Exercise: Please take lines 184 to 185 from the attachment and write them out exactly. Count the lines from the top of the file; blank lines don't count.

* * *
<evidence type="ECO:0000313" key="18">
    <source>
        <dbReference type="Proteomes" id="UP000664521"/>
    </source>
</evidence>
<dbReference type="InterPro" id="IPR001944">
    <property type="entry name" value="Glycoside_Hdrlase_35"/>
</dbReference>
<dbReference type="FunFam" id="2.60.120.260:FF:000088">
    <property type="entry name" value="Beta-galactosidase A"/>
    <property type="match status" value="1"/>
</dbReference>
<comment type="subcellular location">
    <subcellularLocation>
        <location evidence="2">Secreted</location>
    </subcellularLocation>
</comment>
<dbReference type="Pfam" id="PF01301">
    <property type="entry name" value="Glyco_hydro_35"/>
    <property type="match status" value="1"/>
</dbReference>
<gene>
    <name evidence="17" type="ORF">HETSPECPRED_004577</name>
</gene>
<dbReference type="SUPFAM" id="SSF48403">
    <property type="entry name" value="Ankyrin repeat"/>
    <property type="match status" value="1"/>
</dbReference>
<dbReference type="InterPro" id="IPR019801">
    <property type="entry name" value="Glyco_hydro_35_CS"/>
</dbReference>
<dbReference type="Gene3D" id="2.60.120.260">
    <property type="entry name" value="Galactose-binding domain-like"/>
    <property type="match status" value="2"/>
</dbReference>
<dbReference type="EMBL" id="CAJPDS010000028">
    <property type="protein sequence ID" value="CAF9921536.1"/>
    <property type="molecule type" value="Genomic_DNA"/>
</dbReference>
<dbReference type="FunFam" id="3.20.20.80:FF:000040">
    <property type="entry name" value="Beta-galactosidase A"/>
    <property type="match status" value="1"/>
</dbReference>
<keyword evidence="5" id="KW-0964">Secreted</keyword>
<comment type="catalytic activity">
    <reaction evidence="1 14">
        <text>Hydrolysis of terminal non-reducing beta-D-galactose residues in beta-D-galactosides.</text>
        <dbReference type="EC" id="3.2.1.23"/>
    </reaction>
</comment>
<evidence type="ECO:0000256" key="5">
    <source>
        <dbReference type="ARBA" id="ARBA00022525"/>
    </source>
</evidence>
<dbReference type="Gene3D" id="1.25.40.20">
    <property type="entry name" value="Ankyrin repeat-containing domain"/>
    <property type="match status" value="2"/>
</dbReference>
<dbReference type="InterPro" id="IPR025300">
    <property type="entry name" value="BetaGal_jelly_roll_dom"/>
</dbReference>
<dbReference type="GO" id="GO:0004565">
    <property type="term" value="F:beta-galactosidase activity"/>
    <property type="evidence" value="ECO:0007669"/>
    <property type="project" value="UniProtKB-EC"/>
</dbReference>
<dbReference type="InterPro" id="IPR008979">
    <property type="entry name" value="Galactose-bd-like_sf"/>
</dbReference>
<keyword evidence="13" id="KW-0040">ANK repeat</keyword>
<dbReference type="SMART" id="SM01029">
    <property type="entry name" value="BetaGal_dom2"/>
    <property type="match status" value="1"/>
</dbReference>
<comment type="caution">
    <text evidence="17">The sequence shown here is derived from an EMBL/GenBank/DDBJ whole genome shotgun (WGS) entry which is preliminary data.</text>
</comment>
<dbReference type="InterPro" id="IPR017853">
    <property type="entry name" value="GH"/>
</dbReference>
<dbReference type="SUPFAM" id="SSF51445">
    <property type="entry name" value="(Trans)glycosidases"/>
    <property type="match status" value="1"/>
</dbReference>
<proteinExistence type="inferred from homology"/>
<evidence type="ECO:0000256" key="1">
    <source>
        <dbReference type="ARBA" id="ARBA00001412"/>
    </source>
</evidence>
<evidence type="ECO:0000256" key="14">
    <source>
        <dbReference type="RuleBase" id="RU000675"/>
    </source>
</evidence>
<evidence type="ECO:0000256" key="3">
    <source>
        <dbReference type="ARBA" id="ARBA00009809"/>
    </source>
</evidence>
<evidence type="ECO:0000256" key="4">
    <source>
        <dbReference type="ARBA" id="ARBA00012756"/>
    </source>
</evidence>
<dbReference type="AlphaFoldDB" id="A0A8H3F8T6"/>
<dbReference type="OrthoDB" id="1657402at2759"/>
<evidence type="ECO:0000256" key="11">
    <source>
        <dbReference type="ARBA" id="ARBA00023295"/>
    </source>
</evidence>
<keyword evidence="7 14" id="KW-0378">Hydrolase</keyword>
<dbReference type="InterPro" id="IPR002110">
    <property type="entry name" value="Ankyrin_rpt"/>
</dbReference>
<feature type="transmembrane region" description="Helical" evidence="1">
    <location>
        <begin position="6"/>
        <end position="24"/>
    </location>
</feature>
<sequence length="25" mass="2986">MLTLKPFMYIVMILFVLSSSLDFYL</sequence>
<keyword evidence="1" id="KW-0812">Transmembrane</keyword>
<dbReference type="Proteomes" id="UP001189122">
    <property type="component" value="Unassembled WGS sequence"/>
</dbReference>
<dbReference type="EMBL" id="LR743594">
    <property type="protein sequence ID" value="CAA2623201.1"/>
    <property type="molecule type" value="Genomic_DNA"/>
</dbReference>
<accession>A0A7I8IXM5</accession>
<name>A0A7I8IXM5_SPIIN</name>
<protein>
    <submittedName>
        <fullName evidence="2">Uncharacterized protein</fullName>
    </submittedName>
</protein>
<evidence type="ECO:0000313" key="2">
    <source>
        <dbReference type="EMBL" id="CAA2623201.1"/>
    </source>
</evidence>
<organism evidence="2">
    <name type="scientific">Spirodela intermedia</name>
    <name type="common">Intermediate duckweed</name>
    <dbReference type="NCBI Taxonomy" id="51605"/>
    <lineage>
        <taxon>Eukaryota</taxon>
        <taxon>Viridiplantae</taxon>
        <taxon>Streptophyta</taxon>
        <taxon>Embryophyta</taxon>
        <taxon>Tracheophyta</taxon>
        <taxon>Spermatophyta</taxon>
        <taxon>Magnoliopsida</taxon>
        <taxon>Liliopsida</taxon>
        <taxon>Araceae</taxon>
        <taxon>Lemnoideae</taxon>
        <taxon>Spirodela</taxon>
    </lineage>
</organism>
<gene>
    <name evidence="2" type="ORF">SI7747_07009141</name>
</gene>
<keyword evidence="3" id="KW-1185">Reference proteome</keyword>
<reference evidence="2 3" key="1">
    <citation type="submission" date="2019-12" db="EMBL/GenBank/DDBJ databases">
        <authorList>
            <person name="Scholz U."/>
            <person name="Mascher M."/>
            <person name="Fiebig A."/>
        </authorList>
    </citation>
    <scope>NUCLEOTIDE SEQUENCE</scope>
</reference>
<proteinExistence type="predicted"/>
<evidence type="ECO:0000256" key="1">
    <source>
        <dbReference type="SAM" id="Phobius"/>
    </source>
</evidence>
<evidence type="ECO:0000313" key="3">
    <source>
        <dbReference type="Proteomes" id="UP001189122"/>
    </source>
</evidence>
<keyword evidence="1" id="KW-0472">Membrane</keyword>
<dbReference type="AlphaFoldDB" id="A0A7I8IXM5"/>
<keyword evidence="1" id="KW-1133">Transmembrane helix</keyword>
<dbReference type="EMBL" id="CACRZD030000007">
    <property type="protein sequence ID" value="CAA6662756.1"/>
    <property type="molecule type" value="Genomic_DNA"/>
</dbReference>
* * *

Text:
    <source>
        <dbReference type="Proteomes" id="UP001189122"/>